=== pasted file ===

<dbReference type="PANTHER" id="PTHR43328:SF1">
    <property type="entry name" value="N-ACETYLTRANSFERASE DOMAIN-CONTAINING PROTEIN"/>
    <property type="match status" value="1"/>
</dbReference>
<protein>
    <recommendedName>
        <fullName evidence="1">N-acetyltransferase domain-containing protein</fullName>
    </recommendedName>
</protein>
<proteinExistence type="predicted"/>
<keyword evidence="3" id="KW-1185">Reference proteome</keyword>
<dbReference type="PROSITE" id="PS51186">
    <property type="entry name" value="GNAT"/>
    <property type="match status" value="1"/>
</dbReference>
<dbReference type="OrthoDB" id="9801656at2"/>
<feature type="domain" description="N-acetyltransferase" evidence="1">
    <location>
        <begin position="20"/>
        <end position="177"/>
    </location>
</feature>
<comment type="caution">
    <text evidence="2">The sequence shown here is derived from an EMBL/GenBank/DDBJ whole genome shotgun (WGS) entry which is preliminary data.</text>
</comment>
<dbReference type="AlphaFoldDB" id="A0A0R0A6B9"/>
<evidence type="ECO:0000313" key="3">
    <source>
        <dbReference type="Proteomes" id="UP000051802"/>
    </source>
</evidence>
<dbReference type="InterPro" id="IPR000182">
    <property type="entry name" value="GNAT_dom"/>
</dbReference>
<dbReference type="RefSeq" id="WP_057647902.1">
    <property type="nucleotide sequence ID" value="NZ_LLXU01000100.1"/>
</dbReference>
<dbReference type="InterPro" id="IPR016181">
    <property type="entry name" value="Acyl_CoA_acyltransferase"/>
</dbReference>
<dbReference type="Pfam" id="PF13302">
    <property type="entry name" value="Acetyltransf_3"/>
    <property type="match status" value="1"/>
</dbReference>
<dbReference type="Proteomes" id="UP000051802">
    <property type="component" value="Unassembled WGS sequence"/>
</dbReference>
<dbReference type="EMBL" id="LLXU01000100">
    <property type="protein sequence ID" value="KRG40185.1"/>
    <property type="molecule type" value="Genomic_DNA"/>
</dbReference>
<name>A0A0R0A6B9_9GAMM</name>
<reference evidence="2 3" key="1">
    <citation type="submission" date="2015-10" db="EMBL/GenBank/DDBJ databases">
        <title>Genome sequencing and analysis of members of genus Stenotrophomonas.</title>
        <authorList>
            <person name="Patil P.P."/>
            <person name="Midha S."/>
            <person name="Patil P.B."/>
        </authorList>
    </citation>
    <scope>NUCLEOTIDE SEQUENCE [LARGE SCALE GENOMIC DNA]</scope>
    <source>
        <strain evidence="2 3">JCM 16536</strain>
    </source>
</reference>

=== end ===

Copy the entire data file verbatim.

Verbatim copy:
<dbReference type="PANTHER" id="PTHR43328:SF1">
    <property type="entry name" value="N-ACETYLTRANSFERASE DOMAIN-CONTAINING PROTEIN"/>
    <property type="match status" value="1"/>
</dbReference>
<protein>
    <recommendedName>
        <fullName evidence="1">N-acetyltransferase domain-containing protein</fullName>
    </recommendedName>
</protein>
<proteinExistence type="predicted"/>
<keyword evidence="3" id="KW-1185">Reference proteome</keyword>
<dbReference type="PROSITE" id="PS51186">
    <property type="entry name" value="GNAT"/>
    <property type="match status" value="1"/>
</dbReference>
<dbReference type="OrthoDB" id="9801656at2"/>
<feature type="domain" description="N-acetyltransferase" evidence="1">
    <location>
        <begin position="20"/>
        <end position="177"/>
    </location>
</feature>
<comment type="caution">
    <text evidence="2">The sequence shown here is derived from an EMBL/GenBank/DDBJ whole genome shotgun (WGS) entry which is preliminary data.</text>
</comment>
<dbReference type="AlphaFoldDB" id="A0A0R0A6B9"/>
<evidence type="ECO:0000313" key="3">
    <source>
        <dbReference type="Proteomes" id="UP000051802"/>
    </source>
</evidence>
<dbReference type="InterPro" id="IPR000182">
    <property type="entry name" value="GNAT_dom"/>
</dbReference>
<dbReference type="RefSeq" id="WP_057647902.1">
    <property type="nucleotide sequence ID" value="NZ_LLXU01000100.1"/>
</dbReference>
<dbReference type="InterPro" id="IPR016181">
    <property type="entry name" value="Acyl_CoA_acyltransferase"/>
</dbReference>
<dbReference type="Pfam" id="PF13302">
    <property type="entry name" value="Acetyltransf_3"/>
    <property type="match status" value="1"/>
</dbReference>
<dbReference type="Proteomes" id="UP000051802">
    <property type="component" value="Unassembled WGS sequence"/>
</dbReference>
<dbReference type="EMBL" id="LLXU01000100">
    <property type="protein sequence ID" value="KRG40185.1"/>
    <property type="molecule type" value="Genomic_DNA"/>
</dbReference>
<name>A0A0R0A6B9_9GAMM</name>
<reference evidence="2 3" key="1">
    <citation type="submission" date="2015-10" db="EMBL/GenBank/DDBJ databases">
        <title>Genome sequencing and analysis of members of genus Stenotrophomonas.</title>
        <authorList>
            <person name="Patil P.P."/>
            <person name="Midha S."/>
            <person name="Patil P.B."/>
        </authorList>
    </citation>
    <scope>NUCLEOTIDE SEQUENCE [LARGE SCALE GENOMIC DNA]</scope>
    <source>
        <strain evidence="2 3">JCM 16536</strain>
    </source>
</reference>